“These tend to be sectors that are extremely fragmented, very inefficient, and often are consolidating or professionalizing while they’re innovating,” he said, adding that based on the firm’s portfolio, the firm is a broad-based healthcare investor and that is intentional.
“We believe strongly that the breadth and depth of perspective within healthcare – across healthcare providers, payers, technology, to life sciences as well as healthcare-focused education and financial services, gives us an edge in creating value.”
Has covid-19 changed your approach in healthcare investing?
“Covid caused change, but largely accelerated trends that were already underway and because of the breadth of our portfolio, not just on the healthcare team, but across the entire investment team, we quickly saw the impact of covid and were able to pivot,” said Maschmeyer. “The challenges we all faced – labor shortages, retention, supply chain issues – were front and center across our 18 healthcare businesses and the entire portfolio of 30 companies. We helped drive innovation and creative solutions to these challenges and were able to disseminate some of the successful tactics across our portfolio.”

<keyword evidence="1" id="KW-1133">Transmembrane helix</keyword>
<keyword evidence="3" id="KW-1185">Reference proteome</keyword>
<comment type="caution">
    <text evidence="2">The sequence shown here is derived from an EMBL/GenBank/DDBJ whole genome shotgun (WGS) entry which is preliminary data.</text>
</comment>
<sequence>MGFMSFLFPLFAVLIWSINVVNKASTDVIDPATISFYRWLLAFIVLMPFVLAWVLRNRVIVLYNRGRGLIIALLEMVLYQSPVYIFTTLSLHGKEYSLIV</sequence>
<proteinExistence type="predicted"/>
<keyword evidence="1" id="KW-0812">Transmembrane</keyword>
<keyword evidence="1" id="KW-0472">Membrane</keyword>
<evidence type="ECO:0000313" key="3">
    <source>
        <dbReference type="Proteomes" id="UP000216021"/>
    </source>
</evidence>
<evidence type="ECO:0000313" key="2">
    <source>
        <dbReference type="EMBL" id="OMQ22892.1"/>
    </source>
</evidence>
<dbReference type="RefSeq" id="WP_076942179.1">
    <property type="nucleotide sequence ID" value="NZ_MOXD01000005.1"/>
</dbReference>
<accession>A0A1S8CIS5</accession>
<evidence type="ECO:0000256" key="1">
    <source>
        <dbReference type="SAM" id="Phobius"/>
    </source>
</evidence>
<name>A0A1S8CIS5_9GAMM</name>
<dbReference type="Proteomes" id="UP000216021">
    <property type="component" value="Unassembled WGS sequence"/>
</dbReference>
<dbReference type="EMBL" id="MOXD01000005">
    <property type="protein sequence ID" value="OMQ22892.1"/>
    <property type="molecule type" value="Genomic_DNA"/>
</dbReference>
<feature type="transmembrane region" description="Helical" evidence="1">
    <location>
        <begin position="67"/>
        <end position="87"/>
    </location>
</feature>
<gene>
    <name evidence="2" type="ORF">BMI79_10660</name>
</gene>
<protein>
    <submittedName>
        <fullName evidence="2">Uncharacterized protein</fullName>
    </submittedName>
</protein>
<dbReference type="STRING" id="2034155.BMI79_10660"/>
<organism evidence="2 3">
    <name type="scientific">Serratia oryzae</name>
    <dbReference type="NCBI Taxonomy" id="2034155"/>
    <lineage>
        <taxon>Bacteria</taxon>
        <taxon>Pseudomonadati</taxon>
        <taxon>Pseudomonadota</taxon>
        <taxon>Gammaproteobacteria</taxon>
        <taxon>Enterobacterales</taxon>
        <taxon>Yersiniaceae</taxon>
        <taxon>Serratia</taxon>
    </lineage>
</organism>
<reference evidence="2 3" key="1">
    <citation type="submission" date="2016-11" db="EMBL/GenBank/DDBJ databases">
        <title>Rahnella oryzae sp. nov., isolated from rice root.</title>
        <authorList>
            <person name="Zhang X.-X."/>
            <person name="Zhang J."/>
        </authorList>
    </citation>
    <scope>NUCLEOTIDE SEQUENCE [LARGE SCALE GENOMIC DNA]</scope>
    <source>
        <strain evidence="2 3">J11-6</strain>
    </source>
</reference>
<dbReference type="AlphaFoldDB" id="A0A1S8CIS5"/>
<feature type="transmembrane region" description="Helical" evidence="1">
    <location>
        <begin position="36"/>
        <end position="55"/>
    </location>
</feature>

Maschmeyer believes the firm emerged stronger from the pandemic.
“There has been a lot of focus on the employee, making sure that they’re happy in the workplace and if you think about what business owners, executives and employees are looking for, they want a partner who can bring value to what they do,” he said. “And value is a lot more than just financial value. People are looking for purpose and meaning in their day-to-day lives. The opportunity set we see aligns very well to Vistria’s investment philosophy because it is part of who we are and what we do. It is hard to measure the exact upside, but on the margin, we have done better on retention and in adopting responses to the covid challenges that we all saw.”